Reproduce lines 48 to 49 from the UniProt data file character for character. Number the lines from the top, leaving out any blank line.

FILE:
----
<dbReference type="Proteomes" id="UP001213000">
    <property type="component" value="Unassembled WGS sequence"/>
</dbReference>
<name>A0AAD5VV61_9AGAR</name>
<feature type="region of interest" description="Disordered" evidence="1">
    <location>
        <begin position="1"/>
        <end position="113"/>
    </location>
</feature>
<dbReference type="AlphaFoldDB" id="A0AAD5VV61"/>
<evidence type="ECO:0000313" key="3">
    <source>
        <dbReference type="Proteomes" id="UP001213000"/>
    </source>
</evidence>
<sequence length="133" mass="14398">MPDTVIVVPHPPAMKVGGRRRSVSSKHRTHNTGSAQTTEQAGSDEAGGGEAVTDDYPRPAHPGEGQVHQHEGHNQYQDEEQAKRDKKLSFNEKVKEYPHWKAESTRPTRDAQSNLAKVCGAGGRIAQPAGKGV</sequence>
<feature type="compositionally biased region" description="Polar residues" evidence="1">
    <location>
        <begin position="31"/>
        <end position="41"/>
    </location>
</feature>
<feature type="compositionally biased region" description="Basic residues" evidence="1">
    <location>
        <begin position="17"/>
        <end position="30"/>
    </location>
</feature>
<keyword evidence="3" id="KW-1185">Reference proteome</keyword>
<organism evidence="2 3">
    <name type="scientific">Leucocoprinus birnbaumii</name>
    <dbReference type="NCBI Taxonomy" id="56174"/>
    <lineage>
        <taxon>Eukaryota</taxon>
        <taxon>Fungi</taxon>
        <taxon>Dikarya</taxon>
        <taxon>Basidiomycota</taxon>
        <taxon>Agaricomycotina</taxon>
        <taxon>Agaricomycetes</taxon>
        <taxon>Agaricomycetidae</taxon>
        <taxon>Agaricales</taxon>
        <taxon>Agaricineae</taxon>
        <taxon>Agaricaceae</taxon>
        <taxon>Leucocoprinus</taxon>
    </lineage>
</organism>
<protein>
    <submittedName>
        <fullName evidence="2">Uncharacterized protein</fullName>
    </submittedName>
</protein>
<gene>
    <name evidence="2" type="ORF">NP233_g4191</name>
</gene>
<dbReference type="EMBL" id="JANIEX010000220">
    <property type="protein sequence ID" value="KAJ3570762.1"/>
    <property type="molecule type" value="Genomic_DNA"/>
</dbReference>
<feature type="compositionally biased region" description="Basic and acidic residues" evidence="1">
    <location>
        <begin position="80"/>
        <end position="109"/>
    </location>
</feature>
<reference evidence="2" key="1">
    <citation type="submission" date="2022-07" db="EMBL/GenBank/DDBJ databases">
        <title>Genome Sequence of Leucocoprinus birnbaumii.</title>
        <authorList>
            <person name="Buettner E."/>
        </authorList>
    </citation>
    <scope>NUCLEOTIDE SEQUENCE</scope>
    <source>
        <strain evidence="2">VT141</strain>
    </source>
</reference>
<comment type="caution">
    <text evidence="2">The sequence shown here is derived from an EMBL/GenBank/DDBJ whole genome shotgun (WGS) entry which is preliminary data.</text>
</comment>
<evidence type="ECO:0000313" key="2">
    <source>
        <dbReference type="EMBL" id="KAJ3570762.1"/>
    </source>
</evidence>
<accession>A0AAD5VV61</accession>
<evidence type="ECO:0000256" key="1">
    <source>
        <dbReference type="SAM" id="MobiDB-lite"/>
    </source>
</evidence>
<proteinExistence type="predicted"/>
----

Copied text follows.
<protein>
    <submittedName>